Haworthia is a lesser-known genus in the world of succulents — especially relative to favourites like Echeveria, Aeonium, Agave, and Aloe — but it is a spectacular and fascinating group of small succulent plants with an incredible diversity of structures, patterns, and colours. Haworthia also have cool evolutionary innovations that help them survive in the challenging, semi-arid environments of southern Africa and make them more beautiful and more intriguing.
Edible gardening is fulfilling and inspiring, it provides exercise, gets you outside, saves money, connects you with family, friends, and neighbours, and provides you with delicious produce. In times of crisis, growing your own food becomes all the more important for economic reasons and for psychological and physical health. Learn more about the benefits of edible gardening and get some valuable tips to success.
Hellebores are an incredible group of evergreen perennials for gardeners from zone 3 to zone 9. In warmer zones, they are winter and early spring-blooming plants providing colour from late November through April. In colder zones, they bloom in late winter and early spring as soon as the snow melts. In any zone they provide interest when most other plants are soundly dormant bringing forth the first major burst of colour for the season.
In Phoenix Perennials owner Gary Lewis's article in Fine Gardening Magazine, take 10 plants you've always liked and consider 10 exciting alternatives that you just might love.
David Austin roses are some of the most renowned and beloved roses in the world. Though they are usually listed as hardy to zone 4 or 5, here are a few strategies to grow them in zone 3 in some of the coldest parts of Canada!
Bred right here in Canada, Alan McMurtrie is creating new colours and colour patterns never seen before in the reticulated iris. Learn more about his amazing cultivars.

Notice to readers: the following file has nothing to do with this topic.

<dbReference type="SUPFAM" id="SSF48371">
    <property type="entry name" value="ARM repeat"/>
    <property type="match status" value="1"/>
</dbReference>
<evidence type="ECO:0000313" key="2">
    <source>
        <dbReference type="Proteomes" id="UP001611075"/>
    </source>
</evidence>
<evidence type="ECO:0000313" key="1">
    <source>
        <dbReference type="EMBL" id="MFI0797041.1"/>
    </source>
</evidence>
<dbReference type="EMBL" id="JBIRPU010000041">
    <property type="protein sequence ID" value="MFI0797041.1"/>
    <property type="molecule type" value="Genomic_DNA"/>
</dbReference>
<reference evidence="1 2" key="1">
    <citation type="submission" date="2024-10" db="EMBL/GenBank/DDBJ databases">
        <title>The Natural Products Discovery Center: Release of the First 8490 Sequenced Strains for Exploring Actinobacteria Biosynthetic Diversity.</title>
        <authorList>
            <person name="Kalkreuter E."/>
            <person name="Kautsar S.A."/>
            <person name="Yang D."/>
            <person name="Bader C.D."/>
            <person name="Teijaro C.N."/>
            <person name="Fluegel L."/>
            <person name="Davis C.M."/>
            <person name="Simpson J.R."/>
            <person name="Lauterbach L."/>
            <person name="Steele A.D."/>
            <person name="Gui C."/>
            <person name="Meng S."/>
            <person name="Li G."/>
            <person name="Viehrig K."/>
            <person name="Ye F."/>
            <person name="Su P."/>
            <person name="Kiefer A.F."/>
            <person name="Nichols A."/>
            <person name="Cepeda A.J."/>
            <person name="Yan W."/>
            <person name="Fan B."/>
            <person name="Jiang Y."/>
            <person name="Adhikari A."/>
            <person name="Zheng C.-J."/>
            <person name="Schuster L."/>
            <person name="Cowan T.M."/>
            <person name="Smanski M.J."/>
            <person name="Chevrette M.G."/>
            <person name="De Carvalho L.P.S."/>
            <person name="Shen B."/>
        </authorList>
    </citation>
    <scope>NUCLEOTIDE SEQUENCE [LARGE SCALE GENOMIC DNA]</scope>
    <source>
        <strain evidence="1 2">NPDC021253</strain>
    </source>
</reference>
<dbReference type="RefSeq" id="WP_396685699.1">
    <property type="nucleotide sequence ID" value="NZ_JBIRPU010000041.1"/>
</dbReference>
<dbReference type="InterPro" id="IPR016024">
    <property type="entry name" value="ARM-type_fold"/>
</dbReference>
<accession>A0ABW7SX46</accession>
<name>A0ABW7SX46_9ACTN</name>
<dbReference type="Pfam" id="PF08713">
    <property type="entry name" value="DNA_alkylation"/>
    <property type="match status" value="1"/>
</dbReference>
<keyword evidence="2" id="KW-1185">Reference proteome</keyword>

Through their beauty and unusual flower patterns, Broken Tulips offer not just a pretty display but a connection to a dramatic and tumultuous history.
Cyclamen is a genus of plants known best for the florist cultivars of large, boldy-coloured flowers and dramatic mottled foliage grown as decorative, seasonal or short-lived pot plants. Many people remain unaware that there are species that are hardy in temperate gardens or that they are in leaf and in bloom in the fall, winter, and early spring!
Bulbs, corms, and rhizomes represent a particular life history strategy that has evolved in almost every region of the world. Applied to gardens, they offer us beauty, intrigue, and additional strategies for layering in interest and colour. Explore some of the most interesting oddball bulbs for your patio or garden.
Erythronium is a genus of shady bulbs from North America and Eurasia that form beautiful carpets of ephemeral spring flowers on the forest floors of their native regions. They are known as fawn lilies, trout lilies, and dogtooth violets. They can be used for beautiful early spring displays in the shade garden.
Corydalis solida is a beautiful spring ephemeral that blooms in the shade garden when most perennials are still dormant. Plant them in clumps or drifts to give you colour and spring inspiration at the very beginning of the season.
The beautiful wood anemones or windflowers produce carpets of dainty foliage and masses of beautiful flowers in shades of white, yellow, pink, lavender, and pale blue in early spring. Plant them in drifts in your shade garden to put on a show when your Hosta and ferns are only just thinking of breaking dormancy.